- My mom could type over 90 words per minute! (No joke!) She also wrote most everything in shorthand. As a little girl, there was no chance to peek at Christmas lists and after she passed, it took us forever to sort through important paperwork because everything was written in shorthand!
- She was always amused by the friends I had around the world and amazed by the international things they would send me. Little did she (or I!) know I would soon collect an Australian son!! She would have laughed and they would have genuinely loved each other- she would have loved Daniel, and Daniel would have loved her.
- My mom drove with both feet, and no, she did not have a clutch. She drove with one foot on the gas and one of the brake. It used to drive my step-father nuts.
- Mama made the best fried okra on earth. She made it every single time she was going to a party or a potluck and she made it every single time we had a family gathering here. I make it now, though it is rarely as good as what she made. I miss her okra. I make it for almost every holiday, mostly so she can be part in a small way- though in reality, she is part of each of us.
- My mom did the craziest things with my kids. She had dreams of filling her basement with a huge train set for my boys. She took Courtney to Chicago once, for no particular reason. She made all of the cars out of boxes while I was in the hospital having a baby …and then there was the time she bought them all a personal roll of duct tape. Every single thing in our entire home ended up taped down, the bathroom mats, the toilet seats, the placemats at the kitchen table, everything. It took me months to find it all. I even once had to un-tape Jacob from a bunk bed.
- One of my most memorable nights with my mama, ever, was the first time we watched Alien (or it could have been Aliens, I don’t remember). We had rented it from the video rental store (I’ll explain it to those of y’all who might not remember these, lol!). We were at a particularly suspenseful part with all the lights out in the living room when my aunt came and knocked at the door. We both screamed and then laughed, as we would again and again over the years.
That was *so much* fun.
- My mom joked with Paul one of the first times they met and (jokingly) told him she expected to have 12 grandchildren. At some point when we had several, she reminded him that she was just joking. At the time of her passing, we had exactly 12 children.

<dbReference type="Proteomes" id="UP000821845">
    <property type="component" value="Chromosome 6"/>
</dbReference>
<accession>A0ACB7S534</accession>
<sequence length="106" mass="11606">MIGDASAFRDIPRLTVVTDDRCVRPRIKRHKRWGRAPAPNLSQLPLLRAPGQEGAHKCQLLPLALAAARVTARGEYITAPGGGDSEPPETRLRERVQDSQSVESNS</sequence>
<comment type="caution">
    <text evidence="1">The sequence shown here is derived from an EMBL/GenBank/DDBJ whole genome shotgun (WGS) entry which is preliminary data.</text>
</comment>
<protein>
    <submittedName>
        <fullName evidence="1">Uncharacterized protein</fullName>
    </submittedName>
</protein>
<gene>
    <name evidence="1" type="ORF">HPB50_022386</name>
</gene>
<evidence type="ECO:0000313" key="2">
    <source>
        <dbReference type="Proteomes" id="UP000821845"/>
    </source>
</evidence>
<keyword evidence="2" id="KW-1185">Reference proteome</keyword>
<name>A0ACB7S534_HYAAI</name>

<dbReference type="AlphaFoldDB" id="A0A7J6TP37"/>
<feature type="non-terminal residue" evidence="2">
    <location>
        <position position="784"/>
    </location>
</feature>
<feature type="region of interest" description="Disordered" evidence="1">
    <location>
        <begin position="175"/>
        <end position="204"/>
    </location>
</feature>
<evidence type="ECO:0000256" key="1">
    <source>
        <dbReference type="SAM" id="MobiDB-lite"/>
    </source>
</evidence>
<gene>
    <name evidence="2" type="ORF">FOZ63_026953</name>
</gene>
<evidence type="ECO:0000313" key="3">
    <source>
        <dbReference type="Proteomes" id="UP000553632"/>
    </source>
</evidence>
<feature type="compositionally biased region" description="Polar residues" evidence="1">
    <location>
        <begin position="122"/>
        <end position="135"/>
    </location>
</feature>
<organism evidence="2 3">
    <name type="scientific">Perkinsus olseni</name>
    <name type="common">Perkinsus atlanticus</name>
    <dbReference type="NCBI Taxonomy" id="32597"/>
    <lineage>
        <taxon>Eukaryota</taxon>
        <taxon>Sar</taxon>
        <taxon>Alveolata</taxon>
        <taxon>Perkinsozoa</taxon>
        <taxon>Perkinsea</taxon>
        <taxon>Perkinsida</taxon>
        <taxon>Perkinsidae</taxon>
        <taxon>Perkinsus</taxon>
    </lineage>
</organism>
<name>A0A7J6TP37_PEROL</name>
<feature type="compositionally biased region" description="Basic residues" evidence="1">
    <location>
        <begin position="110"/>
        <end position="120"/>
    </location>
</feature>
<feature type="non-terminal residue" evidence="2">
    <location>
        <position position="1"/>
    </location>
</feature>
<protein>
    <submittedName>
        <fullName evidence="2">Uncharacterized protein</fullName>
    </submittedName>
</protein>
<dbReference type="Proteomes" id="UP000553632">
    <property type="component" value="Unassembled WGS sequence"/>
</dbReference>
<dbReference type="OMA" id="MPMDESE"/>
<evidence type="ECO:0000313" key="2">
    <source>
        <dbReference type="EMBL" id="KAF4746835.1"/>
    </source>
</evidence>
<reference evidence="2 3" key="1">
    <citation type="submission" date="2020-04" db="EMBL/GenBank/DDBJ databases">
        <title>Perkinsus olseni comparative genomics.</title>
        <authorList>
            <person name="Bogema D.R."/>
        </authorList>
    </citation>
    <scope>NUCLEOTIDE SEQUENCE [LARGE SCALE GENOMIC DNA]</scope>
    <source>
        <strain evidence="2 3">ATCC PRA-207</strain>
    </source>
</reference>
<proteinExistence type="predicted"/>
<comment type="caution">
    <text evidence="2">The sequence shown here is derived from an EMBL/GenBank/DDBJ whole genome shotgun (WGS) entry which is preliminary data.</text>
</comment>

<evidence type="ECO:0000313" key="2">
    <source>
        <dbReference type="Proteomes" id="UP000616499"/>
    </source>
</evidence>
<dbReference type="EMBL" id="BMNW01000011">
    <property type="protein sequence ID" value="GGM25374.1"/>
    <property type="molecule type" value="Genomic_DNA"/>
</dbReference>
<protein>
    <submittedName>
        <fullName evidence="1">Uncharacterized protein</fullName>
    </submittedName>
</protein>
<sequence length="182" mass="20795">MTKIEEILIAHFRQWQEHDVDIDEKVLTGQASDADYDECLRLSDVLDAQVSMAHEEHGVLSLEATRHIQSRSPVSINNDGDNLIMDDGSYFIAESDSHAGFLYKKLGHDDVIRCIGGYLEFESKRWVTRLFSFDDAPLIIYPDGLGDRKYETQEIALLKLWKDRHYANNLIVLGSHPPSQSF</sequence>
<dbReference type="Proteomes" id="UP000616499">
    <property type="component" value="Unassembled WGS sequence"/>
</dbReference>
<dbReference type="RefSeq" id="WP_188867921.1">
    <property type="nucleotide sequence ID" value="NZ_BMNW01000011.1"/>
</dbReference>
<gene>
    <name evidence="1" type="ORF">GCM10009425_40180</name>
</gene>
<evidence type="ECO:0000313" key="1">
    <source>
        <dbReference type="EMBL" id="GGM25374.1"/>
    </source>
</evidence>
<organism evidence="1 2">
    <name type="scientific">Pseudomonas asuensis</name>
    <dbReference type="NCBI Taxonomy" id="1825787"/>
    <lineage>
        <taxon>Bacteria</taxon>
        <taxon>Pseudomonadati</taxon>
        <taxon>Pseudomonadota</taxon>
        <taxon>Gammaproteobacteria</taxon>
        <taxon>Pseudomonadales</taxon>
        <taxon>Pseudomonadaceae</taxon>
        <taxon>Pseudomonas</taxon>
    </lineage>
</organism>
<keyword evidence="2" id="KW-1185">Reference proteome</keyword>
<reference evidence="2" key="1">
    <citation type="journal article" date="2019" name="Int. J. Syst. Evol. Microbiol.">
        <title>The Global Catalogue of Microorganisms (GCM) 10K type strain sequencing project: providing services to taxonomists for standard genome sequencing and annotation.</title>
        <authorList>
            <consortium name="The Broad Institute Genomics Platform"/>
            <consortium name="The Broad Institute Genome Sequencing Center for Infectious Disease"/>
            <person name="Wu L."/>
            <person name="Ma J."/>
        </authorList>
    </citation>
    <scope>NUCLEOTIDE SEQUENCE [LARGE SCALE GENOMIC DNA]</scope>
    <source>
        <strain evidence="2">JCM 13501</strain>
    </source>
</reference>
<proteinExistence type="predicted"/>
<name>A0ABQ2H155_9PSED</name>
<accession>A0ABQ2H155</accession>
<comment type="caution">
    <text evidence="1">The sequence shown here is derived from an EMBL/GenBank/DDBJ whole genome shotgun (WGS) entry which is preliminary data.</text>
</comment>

I had completely forgotten about this entire thing until Paul preached my mom’s funeral service. What a sweet story to share! Everyone laughed- there can be joy, even when there is sorrow.
- My mom liked her hamburgers stacked a particular way. To this day, Courtney can tell you exactly the way my mom wanted her hamburger made. She didn’t want certain things touching other things. Being a ketchup only girl myself, it was always hilarious to me.
- The day she passed, she allowed me to make her an egg sandwich. I went to the grocery store that morning for the ingredients. I was so happy she wanted to eat. Afterward, she told me it was the absolute best egg sandwich she had ever eaten. I was so glad to do that for her. Of course, I burned her dinner than night… but, I choose not to think on that too much. 😀 Thankfully, she knew that was one of my quirks- especially with all these folks to care for everyday. She loved me anyway.
- My mom was very much an introvert and bless her heart, I was just the opposite. I would talk and talk- she would laugh and listen.
- My dad left when I was very young. It was not a good marriage and it was a horrible divorce. One of the best gifts my mom every gave me was that she never once spoke badly of my dad- seriously, not even once- not even joking about him. She would often comment about something she saw in me, or one of my children that reminded her of my dad. I know she was hurt terribly when they divorced, but she loved him, I believe until the day she passed. She would say how thankful she was that the Lord allowed her to have the best parts of him through all of us.
- My mom was 5’9 and enjoyed being one of the tallest members of our family. Even in the last year, as Joshua was now towering above her, she held firm to the thought that she was still taller. I wonder how she would feel now with all my young men so tall and handsome?! I think she would be so proud of all them!
I am grateful for the time I had with my precious mama. I continue to love her and am thankful the Lord allowed me the time I had with her. She was a good mom and I’m glad I told her so before she passed.
(This was something I wrote to her many years ago….)
Happy Birthday in heaven, Mama.
This week has been long. We faced a possible cancer diagnosis with my husband. It was an awful, horrible thing to hear and I sat in the parking lot and sobbed for several minutes after speaking with the doctor last week.
In the end, I had to remind myself that God is faithful in ALL things. ALL THINGS. There are no surprises. Nothing outside of His *LOVING* hand.
Our former pastor used to remind us, “God does not do things to us, He does things for us.”
And such is life. Full of joy. Full of hurt.
We (hopefully) learn to trust more, and love more deeply. Grief takes time. I’ve definitely learned in the last 5 years to be more patient with myself. I’ve learned that life is short- too short for dumb things. I’ve learned to be still (and I’m still working on this one).
Tonight, my soul sings the same song I sang the night she passed:
Praise God, from Whom all blessings flow;
Praise Him, all creatures here below;
Praise Him above, ye heavenly host;
Praise Father, Son, and Holy Ghost.